Kenya draft law due back with CoE

January 29, 2010 12:00 am

, NAIROBI, Kenya, Jan 29 – The Parliamentary Select Committee on Constitution Review (PSC) is scheduled to hand over its recommendations on the revised Harmonised Draft Constitution to the Committee of Experts on Friday afternoon.

The Committee spent much of the morning fine-tuning their report at County Hall, the location of the afternoon ceremony.

PSC Chairman Abdikadir Mohammed is expected to lead his 26-member committee in submitting the document full of ‘political comprises’ on various contentious issues in the draft Constitution.

“After nine days of deliberations – sometimes well into the night – we have reached major agreements on the draft on issues that appeared to have divided us in the past and have made it difficult for us to get a new Constitution,” said Mr Mohammed.

The Committee of Experts (CoE) will take the next 21 days to incorporate the recommendations into another draft that will be submitted to Parliament for debate and adoption. Kenyans will vote for this final draft in the referendum possibly in May.

“We will be handing over the draft Constitution and our report to the Committee of Experts tomorrow afternoon (Friday) so that they can revise it taking into account the achieved consensus,” said Mr Mohammed on Thursday.

The Parliamentarians emerged from a two-week retreat in Naivasha on Thursday and announced that they had “gained broad consensus on all contentious issues.” They settled for a pure Presidential system, a 349-member Parliament and a two-tier devolution comprising the Central government and the Counties.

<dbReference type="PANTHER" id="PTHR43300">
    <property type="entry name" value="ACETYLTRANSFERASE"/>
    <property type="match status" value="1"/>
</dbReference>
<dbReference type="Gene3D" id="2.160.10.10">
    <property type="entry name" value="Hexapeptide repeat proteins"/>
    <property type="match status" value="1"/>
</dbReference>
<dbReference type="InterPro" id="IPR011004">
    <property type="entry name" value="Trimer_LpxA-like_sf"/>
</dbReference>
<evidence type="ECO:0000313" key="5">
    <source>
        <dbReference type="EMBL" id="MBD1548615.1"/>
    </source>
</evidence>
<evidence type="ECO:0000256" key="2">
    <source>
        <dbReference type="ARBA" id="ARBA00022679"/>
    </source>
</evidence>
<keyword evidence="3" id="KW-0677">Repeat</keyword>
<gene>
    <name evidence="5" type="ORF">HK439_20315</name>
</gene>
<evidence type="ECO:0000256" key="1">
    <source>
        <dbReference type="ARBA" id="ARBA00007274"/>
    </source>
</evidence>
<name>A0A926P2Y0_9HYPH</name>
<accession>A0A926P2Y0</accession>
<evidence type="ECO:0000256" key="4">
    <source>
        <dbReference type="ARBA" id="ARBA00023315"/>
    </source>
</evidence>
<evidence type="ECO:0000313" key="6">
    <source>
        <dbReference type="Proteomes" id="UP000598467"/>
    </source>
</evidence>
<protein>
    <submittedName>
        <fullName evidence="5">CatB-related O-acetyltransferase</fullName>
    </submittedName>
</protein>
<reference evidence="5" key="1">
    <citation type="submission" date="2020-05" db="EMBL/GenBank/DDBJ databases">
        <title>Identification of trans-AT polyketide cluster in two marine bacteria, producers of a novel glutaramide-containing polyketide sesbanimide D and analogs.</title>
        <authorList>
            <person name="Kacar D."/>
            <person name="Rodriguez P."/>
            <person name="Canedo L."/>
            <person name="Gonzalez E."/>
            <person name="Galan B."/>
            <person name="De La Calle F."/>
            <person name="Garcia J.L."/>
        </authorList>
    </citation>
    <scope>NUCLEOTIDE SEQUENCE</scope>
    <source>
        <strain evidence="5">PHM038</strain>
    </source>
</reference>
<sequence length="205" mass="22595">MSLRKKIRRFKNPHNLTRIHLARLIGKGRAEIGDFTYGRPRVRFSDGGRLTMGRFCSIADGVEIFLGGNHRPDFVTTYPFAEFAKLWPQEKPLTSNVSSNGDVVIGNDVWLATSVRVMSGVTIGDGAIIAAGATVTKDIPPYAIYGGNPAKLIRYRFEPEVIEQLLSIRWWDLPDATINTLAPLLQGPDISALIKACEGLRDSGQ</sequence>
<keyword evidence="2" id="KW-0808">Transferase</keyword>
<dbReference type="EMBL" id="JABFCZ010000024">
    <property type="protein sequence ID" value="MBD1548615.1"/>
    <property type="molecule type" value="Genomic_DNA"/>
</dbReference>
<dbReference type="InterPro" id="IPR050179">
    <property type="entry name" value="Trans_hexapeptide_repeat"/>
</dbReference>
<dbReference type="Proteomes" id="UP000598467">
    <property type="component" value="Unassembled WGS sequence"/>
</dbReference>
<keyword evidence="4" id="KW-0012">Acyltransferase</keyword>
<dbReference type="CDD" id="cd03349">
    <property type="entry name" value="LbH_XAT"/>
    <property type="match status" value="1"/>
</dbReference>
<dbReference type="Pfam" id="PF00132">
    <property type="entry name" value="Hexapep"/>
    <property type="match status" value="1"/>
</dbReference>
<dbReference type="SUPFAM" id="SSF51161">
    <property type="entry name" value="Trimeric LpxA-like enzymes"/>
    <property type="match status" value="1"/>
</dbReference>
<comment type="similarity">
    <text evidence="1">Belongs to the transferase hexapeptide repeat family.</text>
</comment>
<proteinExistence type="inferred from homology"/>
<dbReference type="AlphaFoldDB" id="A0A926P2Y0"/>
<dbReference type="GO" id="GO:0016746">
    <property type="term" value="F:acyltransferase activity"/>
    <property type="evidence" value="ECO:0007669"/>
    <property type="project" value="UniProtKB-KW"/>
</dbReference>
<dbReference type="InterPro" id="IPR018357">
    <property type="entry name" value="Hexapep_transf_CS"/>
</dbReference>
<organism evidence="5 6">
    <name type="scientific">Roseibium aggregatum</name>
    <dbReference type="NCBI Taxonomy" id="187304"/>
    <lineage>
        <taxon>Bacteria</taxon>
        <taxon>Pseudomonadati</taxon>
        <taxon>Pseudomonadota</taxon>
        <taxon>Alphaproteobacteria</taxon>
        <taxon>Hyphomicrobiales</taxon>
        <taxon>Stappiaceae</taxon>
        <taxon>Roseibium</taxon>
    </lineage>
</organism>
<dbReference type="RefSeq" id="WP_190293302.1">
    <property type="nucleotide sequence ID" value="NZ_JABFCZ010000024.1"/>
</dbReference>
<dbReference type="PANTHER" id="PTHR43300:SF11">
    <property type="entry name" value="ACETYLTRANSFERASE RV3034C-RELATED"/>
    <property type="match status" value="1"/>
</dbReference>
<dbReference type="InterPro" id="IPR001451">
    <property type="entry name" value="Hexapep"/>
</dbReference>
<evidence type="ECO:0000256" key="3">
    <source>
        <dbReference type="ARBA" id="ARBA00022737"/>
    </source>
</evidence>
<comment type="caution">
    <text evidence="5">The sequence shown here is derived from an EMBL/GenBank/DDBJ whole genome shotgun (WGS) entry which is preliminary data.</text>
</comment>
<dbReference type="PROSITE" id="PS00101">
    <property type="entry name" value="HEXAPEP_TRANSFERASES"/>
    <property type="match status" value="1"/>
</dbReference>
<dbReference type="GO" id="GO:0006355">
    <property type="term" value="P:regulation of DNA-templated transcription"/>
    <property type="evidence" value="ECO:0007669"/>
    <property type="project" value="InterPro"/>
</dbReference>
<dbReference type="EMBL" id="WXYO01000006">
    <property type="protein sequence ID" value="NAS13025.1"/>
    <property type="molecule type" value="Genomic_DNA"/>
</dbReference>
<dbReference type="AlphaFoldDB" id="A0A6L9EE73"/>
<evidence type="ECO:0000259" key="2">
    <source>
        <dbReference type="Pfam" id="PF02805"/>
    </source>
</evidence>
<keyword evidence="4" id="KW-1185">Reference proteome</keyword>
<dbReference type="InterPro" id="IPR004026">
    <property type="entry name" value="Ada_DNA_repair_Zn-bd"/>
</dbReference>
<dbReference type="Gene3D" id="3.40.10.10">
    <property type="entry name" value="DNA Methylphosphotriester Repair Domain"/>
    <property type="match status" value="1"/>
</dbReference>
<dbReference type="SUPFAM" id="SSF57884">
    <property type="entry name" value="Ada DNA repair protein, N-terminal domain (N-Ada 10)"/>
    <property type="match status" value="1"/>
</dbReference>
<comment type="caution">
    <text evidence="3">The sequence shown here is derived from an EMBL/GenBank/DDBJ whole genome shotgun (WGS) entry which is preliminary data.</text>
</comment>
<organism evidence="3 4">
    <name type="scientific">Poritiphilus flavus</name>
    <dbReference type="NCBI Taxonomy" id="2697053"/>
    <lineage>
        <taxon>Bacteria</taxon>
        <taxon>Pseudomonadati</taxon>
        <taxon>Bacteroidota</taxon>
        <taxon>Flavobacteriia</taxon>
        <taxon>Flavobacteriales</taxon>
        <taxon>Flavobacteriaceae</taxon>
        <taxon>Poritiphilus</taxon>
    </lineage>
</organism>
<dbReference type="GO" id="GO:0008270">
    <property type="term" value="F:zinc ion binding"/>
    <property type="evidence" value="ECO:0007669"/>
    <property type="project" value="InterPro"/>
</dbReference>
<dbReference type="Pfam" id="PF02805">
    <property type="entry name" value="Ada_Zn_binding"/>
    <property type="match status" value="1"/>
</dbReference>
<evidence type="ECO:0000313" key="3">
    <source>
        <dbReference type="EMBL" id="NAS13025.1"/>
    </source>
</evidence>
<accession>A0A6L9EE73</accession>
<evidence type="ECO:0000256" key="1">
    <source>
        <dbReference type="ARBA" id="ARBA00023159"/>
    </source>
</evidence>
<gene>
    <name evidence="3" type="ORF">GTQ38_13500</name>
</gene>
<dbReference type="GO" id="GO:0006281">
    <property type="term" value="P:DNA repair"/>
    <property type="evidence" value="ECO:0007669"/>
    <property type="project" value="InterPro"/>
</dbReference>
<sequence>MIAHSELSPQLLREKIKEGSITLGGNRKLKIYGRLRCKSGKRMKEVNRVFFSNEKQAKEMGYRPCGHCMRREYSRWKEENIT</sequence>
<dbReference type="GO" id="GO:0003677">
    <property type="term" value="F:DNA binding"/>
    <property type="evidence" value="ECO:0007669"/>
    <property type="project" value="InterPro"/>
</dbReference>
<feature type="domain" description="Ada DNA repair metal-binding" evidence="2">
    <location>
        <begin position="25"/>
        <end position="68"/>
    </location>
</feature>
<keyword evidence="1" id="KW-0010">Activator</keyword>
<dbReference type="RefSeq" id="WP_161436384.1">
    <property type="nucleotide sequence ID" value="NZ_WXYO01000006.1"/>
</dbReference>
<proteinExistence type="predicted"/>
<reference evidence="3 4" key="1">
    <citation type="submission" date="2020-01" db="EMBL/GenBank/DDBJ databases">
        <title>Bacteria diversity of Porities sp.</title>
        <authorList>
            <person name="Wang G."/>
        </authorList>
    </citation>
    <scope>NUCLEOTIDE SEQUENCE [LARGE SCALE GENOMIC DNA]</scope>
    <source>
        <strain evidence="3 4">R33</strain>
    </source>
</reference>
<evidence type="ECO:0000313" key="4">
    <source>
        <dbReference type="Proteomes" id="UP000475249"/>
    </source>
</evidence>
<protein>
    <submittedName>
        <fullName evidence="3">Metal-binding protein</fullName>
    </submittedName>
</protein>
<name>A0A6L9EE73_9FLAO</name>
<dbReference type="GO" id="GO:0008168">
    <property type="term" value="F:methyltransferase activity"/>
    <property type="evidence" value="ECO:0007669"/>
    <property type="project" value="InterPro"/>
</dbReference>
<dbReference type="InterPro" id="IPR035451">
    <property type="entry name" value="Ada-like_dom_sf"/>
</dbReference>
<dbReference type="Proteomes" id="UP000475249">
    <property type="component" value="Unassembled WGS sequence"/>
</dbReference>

In the envisaged system, the President will be elected through universal suffrage and will be checked by a strong Parliament and an independent Judiciary. The Provincial Administration on the other hand will be restructured in accordance with the new devolution system.

The PSC defended itself from accusations that it has interfered with the work of the Interim Independent Boundary Review Commission (IIBRC) by setting up criteria for boundary review.

Mr Mohammed said it is within its mandate to entrench in the constitution criteria to guide IIBRC in its work. He said this would ensure that subsequent governments do not abuse their powers and set new boundaries for political or selfish reasons.

The IIBRC turned down an invitation by the PSC to discuss the issue of representation forcing the Committee to rely on statistics experts. The team fixed constituencies at 290 and mandated the IIBRC to demarcate the new units using a set criteria.


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